8 Practical Ways to Learn All the Foreign Language Vocabulary Needed for Conversational Fluency

Did you know that 1,000 words can get you a long, long way in a foreign language?

It might not seem that easy when you’re looking at the raw numbers. The Oxford English Dictionary includesmore than 170,000 English word entries.

The "Hanyu Da Cidian" dictionary includes370,000 Mandarin Chinese words, and the " Explanatory Dictionary of the living Great Russian" includes200,000 Russian words. Most languages have similar numbers of words circling around.

As a language learner, these numbers can seem downright crazy! How are you ever going to memorize that many vocabulary words?

Luckily, you don’t need to learn anywhere nearthat many words to communicate proficiently. In fact, most native speakers know only a small portion of these totals. Thewebsite TestYourVocab.comput together statistics that show that the average English-speaking adult knows only 20,000-35,000 words. What’s more, it’s estimated that the top 1,000 lexemes (words or word groupings) account for 80% of all English texts!

So simply learning 1,000 words canget you far in your ability to understand texts and communicate with people.The same is true for nearly all languages.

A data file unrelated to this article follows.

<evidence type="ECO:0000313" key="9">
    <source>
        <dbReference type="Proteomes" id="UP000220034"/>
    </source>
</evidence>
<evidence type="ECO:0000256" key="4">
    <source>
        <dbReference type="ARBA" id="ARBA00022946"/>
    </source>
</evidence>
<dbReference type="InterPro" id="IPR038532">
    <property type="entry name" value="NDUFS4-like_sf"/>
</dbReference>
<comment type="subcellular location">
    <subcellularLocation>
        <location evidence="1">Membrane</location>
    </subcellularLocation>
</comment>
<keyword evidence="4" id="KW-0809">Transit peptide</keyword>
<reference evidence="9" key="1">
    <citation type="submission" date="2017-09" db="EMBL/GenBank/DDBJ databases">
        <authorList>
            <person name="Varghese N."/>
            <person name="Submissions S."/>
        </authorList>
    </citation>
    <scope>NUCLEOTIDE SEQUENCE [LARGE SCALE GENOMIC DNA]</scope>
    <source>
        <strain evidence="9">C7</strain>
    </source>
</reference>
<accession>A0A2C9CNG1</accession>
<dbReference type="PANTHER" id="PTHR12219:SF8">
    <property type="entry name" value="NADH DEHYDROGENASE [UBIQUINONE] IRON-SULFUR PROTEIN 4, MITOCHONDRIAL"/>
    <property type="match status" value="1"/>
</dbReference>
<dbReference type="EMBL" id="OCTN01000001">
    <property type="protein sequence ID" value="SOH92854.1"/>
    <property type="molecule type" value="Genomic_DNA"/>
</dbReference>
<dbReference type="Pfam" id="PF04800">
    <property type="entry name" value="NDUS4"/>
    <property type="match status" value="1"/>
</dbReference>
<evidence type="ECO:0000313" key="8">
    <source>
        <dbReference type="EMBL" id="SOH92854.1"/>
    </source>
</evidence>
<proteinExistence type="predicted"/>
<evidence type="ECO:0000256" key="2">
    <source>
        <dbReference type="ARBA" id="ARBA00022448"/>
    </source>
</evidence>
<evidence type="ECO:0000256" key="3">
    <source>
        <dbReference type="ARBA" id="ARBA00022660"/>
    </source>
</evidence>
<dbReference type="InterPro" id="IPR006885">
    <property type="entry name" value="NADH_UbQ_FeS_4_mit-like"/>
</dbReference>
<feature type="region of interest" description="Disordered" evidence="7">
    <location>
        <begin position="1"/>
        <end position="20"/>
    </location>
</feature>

With a little strategy and the right tools, you can learn much faster and easier than you might have imagined. Follow these steps to get started and boost your foreign language vocabulary learning.

1. Narrow it down

The first step to learning effectively is to identify what you want to focus on and set goals.

If you have a strong interest in a particular subject, start with that. Perhaps you want to to read about soccer, or you want to learn how to cook like a native chef. The most effective learners are motivated to study because they choose vocabulary based on their interests and needs. If youselect words you don’t find useful, you’re much less likely to succeed in memorizing them and being able to use them in context. You should be as excited as possible about learning new words!

If you have a more general goal, like wanting to be able to communicate with people on an upcoming trip or read the news, it’s a good idea to focus on the words that are most commonly used in your target language.

2. Figure out what the most common words are

This is a good tip for anyone, no matter what your particular interests may be. The most common words will be the most common words in any kind of speech or writing. They pop up everywhere!

Typically, there are four generalcategories of vocabulary words we can talk about in any language: High-frequency words, academic words, technical words and low-frequency words.

You can generally ignore academic, technical and low-frequency words, unless you have specific need to learn them. Focus onhigh-frequency wordstoquickly improve your abilityto communicate. These are the words people use most in everyday writing and speech, so learning them will take you in the right direction so you can startunderstanding what you hear and being able to respond appropriately.